Amesh A. Adalja, MD, FACP, FACEP, November 14, 2014
While many emerging infectious diseases are characterized by rapid, explosive outbreaks, some may be marked by an insidious, unrecognized spread. Recent data have shown the surreptitious spread of the vectorborne Chagas disease in parts of the US, a situation that can lead to serious consequences if not addressed.
Chagas disease, or American trypanosomiasis, results from the introduction of the parasite Trypanosoma cruzi into the body through the actions of a “kissing bug” (triatomine bug) vector. The bug feeds on mammalian blood, most often biting people on the face while they sleep (hence the name “kissing”). During its blood meal, the vector defecates the organism, which then enters the host through breaks in the skin. The resulting infection can range from asymptomatic to flulike symptoms to devastating cardiac and intestinal symptoms, including dilated cardiomyopathy and megacolon. If the disease is recognized and treated early with antimicrobial therapy such as nifurtimox and benznidazole, complications can be averted. Those with Chagas disease can spread the infection to others via transfused blood that may harbor T. cruzii.1
Chagas disease has traditionally been thought to be largely restricted to South and Central America, and little attention has been paid to it in the US. However, a recent study illustrates that the pathogen has expanded its range and is a real threat north of the border. Studying blood donors from 5 centers in Texas that are part of the AABB Chagas Biovigilance Network, Garcia et al found that 1 in 6,500 carry the disease, potentially transforming the blood supply into a vector for spread of this disease—a situation that prompted testing of donors nationwide beginning in 2007. Garcia also found that prevalence increased with age, Hispanic race, and residence in higher poverty level zip codes.2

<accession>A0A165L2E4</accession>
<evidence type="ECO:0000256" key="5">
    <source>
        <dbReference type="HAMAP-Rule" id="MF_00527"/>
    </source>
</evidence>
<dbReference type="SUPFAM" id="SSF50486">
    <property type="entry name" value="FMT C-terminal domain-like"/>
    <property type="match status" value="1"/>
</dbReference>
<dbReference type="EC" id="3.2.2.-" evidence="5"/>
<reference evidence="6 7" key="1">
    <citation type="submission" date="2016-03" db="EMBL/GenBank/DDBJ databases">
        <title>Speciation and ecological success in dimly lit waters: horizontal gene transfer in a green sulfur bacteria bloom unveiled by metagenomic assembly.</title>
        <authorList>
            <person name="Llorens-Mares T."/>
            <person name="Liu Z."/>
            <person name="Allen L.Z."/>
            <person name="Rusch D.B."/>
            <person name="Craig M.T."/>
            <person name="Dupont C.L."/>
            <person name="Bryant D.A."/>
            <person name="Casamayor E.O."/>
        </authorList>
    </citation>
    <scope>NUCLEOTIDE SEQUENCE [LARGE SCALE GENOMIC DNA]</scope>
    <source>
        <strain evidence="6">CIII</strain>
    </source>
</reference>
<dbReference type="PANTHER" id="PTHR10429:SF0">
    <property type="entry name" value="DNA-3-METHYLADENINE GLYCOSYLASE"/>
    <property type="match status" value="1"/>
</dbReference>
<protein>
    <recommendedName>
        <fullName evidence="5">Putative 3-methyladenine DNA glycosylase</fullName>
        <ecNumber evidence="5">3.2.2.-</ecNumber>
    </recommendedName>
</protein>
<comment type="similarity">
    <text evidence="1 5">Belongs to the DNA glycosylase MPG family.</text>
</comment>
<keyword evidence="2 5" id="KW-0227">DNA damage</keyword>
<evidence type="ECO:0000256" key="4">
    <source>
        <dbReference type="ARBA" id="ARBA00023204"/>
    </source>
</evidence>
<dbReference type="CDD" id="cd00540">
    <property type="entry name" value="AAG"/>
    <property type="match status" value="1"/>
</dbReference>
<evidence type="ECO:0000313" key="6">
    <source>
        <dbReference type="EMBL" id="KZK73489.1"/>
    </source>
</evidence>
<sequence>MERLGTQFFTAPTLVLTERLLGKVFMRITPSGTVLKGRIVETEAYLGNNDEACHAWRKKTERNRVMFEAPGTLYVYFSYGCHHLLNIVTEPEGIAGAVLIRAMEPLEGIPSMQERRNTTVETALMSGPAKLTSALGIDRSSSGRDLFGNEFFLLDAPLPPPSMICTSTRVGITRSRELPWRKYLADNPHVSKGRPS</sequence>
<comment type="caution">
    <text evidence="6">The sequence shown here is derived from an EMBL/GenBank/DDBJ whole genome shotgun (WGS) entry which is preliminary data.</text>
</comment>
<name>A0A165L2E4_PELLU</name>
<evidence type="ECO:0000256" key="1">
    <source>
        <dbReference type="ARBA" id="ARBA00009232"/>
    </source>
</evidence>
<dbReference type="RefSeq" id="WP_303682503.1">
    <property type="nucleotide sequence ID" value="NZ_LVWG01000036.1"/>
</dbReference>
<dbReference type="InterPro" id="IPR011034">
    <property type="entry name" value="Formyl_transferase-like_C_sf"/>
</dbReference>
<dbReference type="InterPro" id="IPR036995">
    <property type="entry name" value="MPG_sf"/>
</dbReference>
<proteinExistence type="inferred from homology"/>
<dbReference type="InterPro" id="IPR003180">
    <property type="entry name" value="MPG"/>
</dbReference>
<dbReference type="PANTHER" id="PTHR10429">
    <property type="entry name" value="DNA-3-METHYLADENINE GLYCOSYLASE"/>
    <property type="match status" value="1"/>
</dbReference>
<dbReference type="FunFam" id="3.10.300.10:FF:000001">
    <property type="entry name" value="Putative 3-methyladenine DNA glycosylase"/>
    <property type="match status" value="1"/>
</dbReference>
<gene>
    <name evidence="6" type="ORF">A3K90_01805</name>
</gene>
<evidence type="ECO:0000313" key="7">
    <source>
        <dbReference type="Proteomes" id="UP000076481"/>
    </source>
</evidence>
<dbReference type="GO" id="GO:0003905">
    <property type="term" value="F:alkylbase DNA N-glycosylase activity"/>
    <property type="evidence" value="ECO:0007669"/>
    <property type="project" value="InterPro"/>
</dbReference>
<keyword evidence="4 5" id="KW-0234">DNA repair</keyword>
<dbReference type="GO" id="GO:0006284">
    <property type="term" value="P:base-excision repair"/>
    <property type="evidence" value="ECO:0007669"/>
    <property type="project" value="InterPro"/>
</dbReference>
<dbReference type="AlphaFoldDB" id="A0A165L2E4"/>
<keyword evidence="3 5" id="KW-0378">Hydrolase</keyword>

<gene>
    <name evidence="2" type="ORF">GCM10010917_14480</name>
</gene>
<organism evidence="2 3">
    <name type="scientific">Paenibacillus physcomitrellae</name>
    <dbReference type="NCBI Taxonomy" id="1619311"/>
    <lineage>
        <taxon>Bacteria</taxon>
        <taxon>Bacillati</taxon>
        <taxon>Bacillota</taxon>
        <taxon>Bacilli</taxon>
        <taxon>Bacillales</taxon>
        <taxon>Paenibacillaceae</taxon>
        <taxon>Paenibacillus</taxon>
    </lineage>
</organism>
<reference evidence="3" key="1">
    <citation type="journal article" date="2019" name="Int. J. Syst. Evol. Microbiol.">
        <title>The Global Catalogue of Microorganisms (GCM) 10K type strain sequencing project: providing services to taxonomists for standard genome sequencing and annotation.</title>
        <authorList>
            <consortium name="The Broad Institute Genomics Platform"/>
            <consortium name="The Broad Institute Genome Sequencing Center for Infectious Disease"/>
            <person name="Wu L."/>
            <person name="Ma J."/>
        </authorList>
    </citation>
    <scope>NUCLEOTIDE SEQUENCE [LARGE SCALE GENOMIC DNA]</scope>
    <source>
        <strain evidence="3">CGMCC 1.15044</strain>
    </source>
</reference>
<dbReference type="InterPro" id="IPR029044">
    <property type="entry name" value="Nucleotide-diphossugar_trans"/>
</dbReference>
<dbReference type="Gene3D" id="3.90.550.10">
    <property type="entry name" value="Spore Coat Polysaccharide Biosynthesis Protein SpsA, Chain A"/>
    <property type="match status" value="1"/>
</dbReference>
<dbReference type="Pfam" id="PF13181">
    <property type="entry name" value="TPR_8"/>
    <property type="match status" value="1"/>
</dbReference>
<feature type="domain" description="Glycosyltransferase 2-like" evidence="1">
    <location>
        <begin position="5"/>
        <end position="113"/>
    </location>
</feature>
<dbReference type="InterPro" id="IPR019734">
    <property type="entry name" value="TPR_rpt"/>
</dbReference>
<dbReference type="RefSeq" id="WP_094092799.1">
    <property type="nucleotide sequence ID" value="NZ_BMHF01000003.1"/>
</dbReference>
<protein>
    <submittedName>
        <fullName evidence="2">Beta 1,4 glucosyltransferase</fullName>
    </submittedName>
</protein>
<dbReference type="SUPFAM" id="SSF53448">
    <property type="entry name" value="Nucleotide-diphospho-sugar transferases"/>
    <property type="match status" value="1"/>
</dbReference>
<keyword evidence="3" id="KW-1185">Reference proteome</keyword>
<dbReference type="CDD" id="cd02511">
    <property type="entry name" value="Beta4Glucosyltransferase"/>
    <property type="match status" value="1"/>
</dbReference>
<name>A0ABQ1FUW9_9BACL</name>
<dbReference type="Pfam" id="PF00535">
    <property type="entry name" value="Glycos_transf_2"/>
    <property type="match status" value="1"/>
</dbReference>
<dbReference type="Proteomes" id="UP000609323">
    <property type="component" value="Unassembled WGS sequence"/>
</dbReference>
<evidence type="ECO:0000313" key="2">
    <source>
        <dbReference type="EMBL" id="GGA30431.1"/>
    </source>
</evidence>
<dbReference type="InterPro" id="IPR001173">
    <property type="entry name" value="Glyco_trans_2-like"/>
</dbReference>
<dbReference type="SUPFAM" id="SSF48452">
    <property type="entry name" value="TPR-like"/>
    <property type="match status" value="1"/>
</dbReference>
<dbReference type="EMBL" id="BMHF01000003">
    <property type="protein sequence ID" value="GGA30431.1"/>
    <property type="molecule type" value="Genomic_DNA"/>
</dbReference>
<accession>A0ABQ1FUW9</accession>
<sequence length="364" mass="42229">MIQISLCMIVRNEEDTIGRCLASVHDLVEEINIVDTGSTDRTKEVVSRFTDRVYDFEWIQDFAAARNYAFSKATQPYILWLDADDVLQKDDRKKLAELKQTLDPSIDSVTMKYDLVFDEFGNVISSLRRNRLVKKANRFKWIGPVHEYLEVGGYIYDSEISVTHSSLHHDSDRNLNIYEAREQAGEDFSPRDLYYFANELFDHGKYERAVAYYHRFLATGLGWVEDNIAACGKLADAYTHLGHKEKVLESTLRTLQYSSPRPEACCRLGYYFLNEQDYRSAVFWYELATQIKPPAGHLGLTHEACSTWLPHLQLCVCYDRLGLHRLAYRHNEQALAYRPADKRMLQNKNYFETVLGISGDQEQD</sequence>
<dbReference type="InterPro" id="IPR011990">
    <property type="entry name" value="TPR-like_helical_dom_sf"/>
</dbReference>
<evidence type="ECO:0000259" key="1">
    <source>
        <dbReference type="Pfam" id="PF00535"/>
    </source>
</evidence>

In a separate study that Garcia presented at the meeting of the American Society of Tropical Medicine and Hygiene, 17 individuals with Chagas disease were followed and 41% had evidence of cardiac complications.3 Of the 17, 6 had not traveled a significant amount outside the US and did not have foreign-born mothers, indicating that local transmission had occurred. Indeed, another study revealed that over 70% of local kissing bugs in Texas carry the pathogen.1
The growing evidence that the kissing bug, like all vectors, does not recognize borders should prompt wider investigation to determine the true prevalence of T. cruzi in the US. Studies are focused largely on blood donors, potentially failing to capture the true burden of disease. Treatment of Chagas disease can stave off serious complications, including cardiac complications. But unless awareness of the disease is increased, many will not receive therapy. Additionally, there are no FDA-approved medications for Chagas disease, and the unapproved treatments must be obtained from CDC—another complication to treating patients efficiently.